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Construction Industry

Volume 931: debated on Tuesday 3 May 1977

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12.

asked the Secretary of State for Employment what is the current level of unemployment in the construction industry; and what percentage increase that figure represents over the equivalent figure for 1st March 1974.

At 10th February, the latest date for which an industrial analysis is available, 227,443 people who last worked in the construction industry were registered as unemployed in Great Britain. This figure represents an increase of 101ยท2 per cent. since March 1974.

Does the hon. Gentleman think that that dreadful figure of a 101 per cent. increase under his Government in any way represents a creditable or honourable record for the Administration?

I think that it is an extremely unsatisfactory figure. I believe that the Government acknowledged that in the debate last night. Through the hon. Gentleman, I ask his party's Front Bench to tell us what its policies are for the construction industry and whether it would be cutting back public expenditure in this area as savagely as it has threatened to do in other areas.

Is my hon. Friend aware that even in the construction industry unemployment is higher in some parts of the country than in others? Is he aware, for example, that of the 30,000 unemployed construction workers in the North-West over half of them are on Merseyside? Will he indicate what special and extra efforts are being made by the Government to ensure that there is extra construction work on Merseyside to begin to take up some of the unemployed skilled workers in the area and get them back to work in the industry?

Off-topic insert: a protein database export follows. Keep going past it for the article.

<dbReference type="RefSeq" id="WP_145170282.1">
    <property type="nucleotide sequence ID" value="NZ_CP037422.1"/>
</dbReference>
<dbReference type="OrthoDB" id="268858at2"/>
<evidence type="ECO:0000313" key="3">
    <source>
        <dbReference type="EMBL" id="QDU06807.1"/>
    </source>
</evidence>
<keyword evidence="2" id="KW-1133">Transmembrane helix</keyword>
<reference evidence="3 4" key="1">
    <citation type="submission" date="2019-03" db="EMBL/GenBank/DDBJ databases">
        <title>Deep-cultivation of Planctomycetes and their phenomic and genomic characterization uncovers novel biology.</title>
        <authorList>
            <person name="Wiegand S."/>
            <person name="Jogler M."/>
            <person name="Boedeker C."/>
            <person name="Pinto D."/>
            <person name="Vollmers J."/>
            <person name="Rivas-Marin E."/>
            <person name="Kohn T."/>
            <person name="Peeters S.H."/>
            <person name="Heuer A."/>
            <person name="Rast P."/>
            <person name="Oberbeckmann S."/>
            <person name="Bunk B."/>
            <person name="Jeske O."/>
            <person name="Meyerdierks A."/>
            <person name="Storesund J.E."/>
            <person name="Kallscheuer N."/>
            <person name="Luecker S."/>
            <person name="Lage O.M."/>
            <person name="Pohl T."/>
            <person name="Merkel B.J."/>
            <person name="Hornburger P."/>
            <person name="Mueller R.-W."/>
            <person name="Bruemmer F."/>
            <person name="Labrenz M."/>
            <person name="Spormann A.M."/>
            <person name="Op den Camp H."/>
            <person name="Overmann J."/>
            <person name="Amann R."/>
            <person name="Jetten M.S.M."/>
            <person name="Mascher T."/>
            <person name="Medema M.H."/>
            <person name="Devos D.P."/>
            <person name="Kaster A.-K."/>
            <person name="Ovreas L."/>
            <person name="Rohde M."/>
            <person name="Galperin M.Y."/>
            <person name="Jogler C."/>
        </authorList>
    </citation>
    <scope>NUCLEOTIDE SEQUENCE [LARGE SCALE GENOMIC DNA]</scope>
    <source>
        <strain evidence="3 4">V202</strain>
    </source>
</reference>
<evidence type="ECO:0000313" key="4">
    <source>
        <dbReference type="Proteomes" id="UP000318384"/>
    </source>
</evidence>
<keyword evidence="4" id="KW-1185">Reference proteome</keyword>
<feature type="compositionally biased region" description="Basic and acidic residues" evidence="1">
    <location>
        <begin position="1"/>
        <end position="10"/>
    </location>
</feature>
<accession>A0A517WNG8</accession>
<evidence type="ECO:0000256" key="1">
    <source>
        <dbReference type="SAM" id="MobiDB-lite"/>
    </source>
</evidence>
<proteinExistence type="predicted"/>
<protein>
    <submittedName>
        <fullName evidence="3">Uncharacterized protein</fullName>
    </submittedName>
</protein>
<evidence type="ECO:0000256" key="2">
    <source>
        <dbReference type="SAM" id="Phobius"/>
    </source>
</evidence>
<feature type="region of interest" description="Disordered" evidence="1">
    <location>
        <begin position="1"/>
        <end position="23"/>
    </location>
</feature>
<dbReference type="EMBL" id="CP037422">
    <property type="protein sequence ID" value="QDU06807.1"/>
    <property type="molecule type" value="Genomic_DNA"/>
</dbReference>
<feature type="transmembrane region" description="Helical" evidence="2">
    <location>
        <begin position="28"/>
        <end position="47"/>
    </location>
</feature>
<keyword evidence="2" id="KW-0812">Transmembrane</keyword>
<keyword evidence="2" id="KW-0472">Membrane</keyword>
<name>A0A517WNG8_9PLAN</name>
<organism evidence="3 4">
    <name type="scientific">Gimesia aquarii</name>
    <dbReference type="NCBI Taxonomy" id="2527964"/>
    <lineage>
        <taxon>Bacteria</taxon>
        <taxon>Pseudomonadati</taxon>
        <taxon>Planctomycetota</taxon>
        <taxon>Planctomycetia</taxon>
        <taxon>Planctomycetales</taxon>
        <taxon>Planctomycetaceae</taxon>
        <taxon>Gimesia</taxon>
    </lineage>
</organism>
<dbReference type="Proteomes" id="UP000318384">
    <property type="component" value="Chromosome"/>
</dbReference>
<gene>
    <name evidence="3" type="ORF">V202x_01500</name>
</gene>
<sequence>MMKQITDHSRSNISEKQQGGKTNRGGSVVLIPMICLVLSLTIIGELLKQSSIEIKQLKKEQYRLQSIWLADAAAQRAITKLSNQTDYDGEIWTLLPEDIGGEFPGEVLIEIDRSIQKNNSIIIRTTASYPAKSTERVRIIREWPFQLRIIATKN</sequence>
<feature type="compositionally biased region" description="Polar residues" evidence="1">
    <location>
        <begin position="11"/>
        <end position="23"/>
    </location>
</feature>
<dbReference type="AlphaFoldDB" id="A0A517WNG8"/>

I recognise the special problems of Merseyside in this respect. I must tell my hon. Friend that points of detail are matters for my right hon. Friend the Secretary of State for the Environment. Certain measures have already been announced that will have special effect in Merseyside.

Has the hon. Gentleman mentioned in his discussions with the Secretary of State for Industry the desirability of increasing development grants for buildings and, if necessary, reducing grants for new machinery, which would give considerable encouragement for new industrial construction and would probably not result in any reduction in investment in new machinery?

That is very much a matter for my right hon. Friend the Secretary of State for Industry. We shall draw his attention to the hon. Gentleman's remarks.

Will my hon. Friend give an indication of what the general level of unemployment would be if the Government had imposed the massive cuts in public expenditure that Conservatives have been advocating?

I should hate to speculate on that figure, but we cannot get any intelligible answers from the Opposition on these matters.